The Forbes Rich List Seems Kinda Tone-Deaf This Year, Given All That Rampant Income Inequality Around
Celebrating uber-rich magnates like Donald Trump feels kind of off now.
Last week, Forbes released its annual rich list of the world’s billionaires. For the third year in a row, Microsoft’s Bill Gates topped the list – the seventeenth time he’s held the position. Interestingly, the net worth of the world’s billionaires actually dropped by US$570 billion dollars this year, attributed to volatile stock markets, drops in oil prices and a lift in the US dollar.
Still, the rich list’s top 20 hold a collective US$899 billion — a lot of money being accumulated by just a few people. According to the latest figures from the Organisation for Economic Co-operation and Development (OECD), the income gap has grown such that the richest ten per cent of the world’s population earn ten times more than the poorest ten per cent. Another report released by Oxfam in January this year suggests that the top one per cent of the world’s population will own more wealth than the remaining 99 per cent by next year.
As the income gap continues to widen, and billionaires continue to accumulate their riches (Gina Rinehart tops Australia at #127), one can’t help but wonder about what impact such wealth can have; it’s being spent on investments and interests, funnelled into fairly dodgy “philanthropic” giving or being used in environmentally, socially and commercially unethical ways.
Income Inequality Makes People Unhappy
For more than 30 years, the controversial “trickle-down” theory of economics championed by former US President Ronald Reagan has been used to justify wealth inequality like that held up as an example of progress by institutions like Forbes. According to University of New South Wales JW Fellow of Economics Tim Harcourt, “the view is if you make people really rich on top, ultimately they’re going to create enough wealth and it will trickle down to the bottom.” The problem, however, is that in countries like the USA, the theory of trickle-down economics hasn’t translated into real-world results. Though the country has experienced great productivity gains since the 1970s, growth has not been safeguarded at the bottom through lower-income wage increases and social policy.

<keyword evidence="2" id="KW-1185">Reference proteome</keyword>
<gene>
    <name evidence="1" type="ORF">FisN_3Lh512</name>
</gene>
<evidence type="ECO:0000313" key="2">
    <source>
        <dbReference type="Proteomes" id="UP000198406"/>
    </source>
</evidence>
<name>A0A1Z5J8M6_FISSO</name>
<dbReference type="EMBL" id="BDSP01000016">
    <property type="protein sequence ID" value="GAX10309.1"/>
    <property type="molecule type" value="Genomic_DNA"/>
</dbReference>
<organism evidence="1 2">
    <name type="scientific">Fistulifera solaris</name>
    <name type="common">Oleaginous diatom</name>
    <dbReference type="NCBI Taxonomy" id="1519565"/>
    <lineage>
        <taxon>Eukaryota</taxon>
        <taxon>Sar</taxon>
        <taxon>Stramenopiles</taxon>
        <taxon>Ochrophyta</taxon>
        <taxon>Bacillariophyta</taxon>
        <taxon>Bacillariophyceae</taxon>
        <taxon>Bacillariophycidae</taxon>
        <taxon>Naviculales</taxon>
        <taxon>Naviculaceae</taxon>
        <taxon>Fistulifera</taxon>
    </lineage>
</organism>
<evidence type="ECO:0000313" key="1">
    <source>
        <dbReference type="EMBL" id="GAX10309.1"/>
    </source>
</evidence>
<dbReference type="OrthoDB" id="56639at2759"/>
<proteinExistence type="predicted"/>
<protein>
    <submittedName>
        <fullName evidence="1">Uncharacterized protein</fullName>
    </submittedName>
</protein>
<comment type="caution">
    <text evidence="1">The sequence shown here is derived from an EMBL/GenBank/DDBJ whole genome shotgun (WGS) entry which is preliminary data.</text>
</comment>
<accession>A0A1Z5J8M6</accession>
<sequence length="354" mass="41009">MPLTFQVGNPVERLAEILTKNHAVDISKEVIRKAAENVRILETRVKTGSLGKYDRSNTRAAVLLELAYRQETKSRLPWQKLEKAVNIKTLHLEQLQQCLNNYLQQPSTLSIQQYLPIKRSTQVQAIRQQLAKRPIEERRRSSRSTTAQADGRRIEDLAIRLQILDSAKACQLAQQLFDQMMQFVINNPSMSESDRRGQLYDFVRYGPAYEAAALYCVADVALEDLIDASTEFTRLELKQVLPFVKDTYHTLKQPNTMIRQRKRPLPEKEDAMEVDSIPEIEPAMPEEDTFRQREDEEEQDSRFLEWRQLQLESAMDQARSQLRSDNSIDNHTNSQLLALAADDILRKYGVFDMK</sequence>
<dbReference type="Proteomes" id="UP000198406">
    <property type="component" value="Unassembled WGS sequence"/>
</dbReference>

According to the Economic Policy Institute, US productivity grew by 72.2 per cent between 1973 and 2014, but compensation has only grown by nine per cent during the same period. “If you don’t have labour flexibility and mobility where people can move up the income scale, then ultimately you’re going to have problems,” Harcourt explains. National Compensation Survey data shows that the higher the average wage of a company, the more likely that its employees are to receive paid sick and maternity leave, and ample retirement benefits. This reliance on welfare funding through the private sector compounds inequality — a system supposedly designed to enrich society’s poorest members has ended up entrenching their position at the bottom of the economic pile.
Harcourt points to the US’ grim economic landscape as one of the reasons why divisive characters such as Donald Trump and Bernie Sanders are doing surprisingly well in the Presidential elections. “People feel they’re missing out on the American Dream… Trump is just picking up on people’s anger.”
Philanthrocapitalism – Atonement For The Wealthy?
To curb anger over income inequality and provide hope for the masses, the wealthy often turn to philanthropy – especially in America. Two of the top ten richest people this year, Bill Gates and Mark Zuckerberg, are high-profile philanthropists. In partnership with his wife Melinda, Bill Gates’ foundation works to reduce global poverty and promote technological development in America. Last year, Zuckerberg and his wife Priscilla Chan pledged to donate 99 per cent of their Facebook shares to not-for-profits of their choice.